I'm Gonna Explode (Voy a Explotar), Gerardo Naranjo, 106 mins, (15)

This Mexican 'Badlands' is a joy, until the bloody ending leaves a sour taste

Roman (Juan Pablo de Santiago) is a problem Mexican teenager. You can tell by little giveaway moments.

He keeps a diary minutely itemising the sequence of events on the day he will blow the brains out of the priests at his high school. He contributes to the school drama evening a sketch called "See you in Hell" in which he hangs himself on stage. He has to pay an associate to pretend to be his friend. His father, a corrupt bigshot politician, has absconded with his foxy secretary, and Roman has been raised by a hirsute, intellectual friend of the family, leaving him simultaneously feckless, foul-mouthed and desperate for love.

Maru Hernandez (Maria Deschamps) is also a piece of work, a 15-year-old contrarian, who spends nights sleeping in a van with someone she can't stand, drinks whisky, hates her mother (whose husband has left home) and keeps a running commentary in her head that's aching with romance. When they meet, Roman persuades Maru to get herself expelled from school and go with him in search of a big adventure.

Gerardo Naranjo's third feature comes with an incalculably cool endorsement: among its many executive producers are Gael Garcia Bernal and Diego Luna, the real-life childhood best buddies who played the teenage best buddies Julio and Tenoch on a road trip with a 20-something woman in Y Tu Mama Tambien, a landmark in Mexican cinema. When you learn that Naranjo was himself a teenage rebel in his native Salamanca, and that he founded a cinema club at a university named after Zéro de Conduite, Jean Vigo's small masterpiece of schoolboy rebellion, it's not surprising to find his film is about youngsters on the lam. What's unusual is the way the film avoids many clichés of the Misunderstood Kids genre.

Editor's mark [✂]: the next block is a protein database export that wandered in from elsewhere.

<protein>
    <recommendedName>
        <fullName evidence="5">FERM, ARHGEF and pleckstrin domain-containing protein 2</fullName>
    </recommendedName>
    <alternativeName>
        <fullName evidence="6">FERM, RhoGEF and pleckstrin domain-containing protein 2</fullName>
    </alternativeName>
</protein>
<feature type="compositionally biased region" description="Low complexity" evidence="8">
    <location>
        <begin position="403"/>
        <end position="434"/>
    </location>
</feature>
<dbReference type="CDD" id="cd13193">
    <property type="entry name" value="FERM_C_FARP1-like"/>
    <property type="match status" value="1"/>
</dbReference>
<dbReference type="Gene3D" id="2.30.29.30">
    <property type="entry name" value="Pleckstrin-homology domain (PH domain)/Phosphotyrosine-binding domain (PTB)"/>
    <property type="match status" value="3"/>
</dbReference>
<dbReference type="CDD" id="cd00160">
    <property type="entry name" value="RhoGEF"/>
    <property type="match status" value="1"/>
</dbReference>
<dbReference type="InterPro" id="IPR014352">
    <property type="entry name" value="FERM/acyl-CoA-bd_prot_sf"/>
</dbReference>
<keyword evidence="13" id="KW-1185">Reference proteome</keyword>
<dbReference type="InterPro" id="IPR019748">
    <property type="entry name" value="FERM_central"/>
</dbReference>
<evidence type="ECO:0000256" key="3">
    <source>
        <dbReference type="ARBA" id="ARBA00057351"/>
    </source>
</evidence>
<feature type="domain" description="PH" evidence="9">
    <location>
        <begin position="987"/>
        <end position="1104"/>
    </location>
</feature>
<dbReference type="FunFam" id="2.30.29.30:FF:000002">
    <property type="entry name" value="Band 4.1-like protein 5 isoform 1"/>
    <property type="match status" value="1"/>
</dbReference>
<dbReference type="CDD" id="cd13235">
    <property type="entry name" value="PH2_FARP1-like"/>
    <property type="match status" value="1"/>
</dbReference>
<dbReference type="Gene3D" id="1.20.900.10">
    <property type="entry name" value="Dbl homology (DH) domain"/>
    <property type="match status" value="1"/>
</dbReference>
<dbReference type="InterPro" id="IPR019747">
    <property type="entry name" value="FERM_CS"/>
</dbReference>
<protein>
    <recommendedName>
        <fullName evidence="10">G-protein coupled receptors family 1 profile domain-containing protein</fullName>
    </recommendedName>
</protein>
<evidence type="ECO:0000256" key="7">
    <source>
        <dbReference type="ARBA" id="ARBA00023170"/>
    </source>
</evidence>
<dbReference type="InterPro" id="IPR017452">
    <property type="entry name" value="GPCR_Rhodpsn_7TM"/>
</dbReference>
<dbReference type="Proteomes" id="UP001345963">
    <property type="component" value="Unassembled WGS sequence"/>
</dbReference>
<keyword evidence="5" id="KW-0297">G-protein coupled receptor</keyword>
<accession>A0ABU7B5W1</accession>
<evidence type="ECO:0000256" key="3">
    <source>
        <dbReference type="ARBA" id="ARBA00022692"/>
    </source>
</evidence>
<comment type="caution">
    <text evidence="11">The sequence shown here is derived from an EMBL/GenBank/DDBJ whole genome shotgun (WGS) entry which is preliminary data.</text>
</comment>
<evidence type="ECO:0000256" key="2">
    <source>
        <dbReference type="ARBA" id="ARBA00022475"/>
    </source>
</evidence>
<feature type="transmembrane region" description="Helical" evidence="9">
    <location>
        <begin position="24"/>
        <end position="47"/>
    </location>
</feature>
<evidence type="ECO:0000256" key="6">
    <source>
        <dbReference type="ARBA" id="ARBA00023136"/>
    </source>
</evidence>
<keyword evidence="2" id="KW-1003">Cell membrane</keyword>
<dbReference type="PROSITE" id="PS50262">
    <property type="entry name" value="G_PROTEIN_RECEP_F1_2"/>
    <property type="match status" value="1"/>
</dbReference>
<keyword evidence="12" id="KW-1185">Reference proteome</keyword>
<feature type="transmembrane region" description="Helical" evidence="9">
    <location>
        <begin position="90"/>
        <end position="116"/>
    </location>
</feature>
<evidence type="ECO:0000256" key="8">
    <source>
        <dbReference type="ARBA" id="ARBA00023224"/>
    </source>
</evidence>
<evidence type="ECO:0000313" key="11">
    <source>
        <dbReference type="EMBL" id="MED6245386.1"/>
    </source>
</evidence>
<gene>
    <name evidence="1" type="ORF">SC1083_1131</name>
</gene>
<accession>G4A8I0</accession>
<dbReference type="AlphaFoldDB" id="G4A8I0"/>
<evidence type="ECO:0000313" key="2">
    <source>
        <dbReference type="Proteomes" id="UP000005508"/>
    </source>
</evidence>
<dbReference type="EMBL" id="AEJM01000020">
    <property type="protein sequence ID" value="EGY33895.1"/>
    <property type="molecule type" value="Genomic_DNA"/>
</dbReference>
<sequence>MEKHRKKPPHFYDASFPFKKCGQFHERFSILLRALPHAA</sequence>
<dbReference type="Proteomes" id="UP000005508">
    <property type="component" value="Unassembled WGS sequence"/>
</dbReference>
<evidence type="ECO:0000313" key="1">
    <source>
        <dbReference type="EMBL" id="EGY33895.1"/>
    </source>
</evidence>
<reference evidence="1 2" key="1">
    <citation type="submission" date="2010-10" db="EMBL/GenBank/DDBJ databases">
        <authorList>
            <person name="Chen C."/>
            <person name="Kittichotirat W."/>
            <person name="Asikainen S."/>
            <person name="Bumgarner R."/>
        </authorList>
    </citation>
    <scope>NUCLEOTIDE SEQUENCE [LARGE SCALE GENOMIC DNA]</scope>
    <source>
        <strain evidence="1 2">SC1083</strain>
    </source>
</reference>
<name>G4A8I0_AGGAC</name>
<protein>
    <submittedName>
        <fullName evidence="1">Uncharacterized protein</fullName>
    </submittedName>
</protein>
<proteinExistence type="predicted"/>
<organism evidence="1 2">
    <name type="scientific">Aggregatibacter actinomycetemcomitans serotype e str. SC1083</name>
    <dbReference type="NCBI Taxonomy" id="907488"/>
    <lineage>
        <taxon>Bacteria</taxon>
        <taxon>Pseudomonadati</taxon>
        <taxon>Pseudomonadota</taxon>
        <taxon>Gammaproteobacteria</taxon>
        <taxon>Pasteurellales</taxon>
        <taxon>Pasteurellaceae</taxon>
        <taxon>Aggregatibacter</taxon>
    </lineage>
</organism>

The naive voiceover was all-but-patented by Terrence Mallick in Badlands, in which Sissy Spacek confided her belief that her psychopath co-fugitive boyfriend (Martin Sheen) was just a highly strung romantic. The desperate couple legging it from the big city brings Godard's Pierrot le Fou to mind. But Roman and Maru don't go in for extremes. They don't go anywhere. When technically on the run, they set up home on the roof terrace of Roman's parents, in order to spy on the bourgeois hysteria their actions have generated. They break in and steal home comforts, while the elder generation sleeps off their tequila. One kid hides behind the family sofa as the parents watch a documentary about kidnapped children. There's a nice contrast between the strained conversation of both sets of parents as they discuss the plight of their offspring (murkily filmed on videocam) and the joy of freedom on the roof (filmed in sunlit colour) as the teens drink wine, barbecue food and fumble towards having sex. They don't seem like crazy rebels, more like embracers of an alternative lifestyle.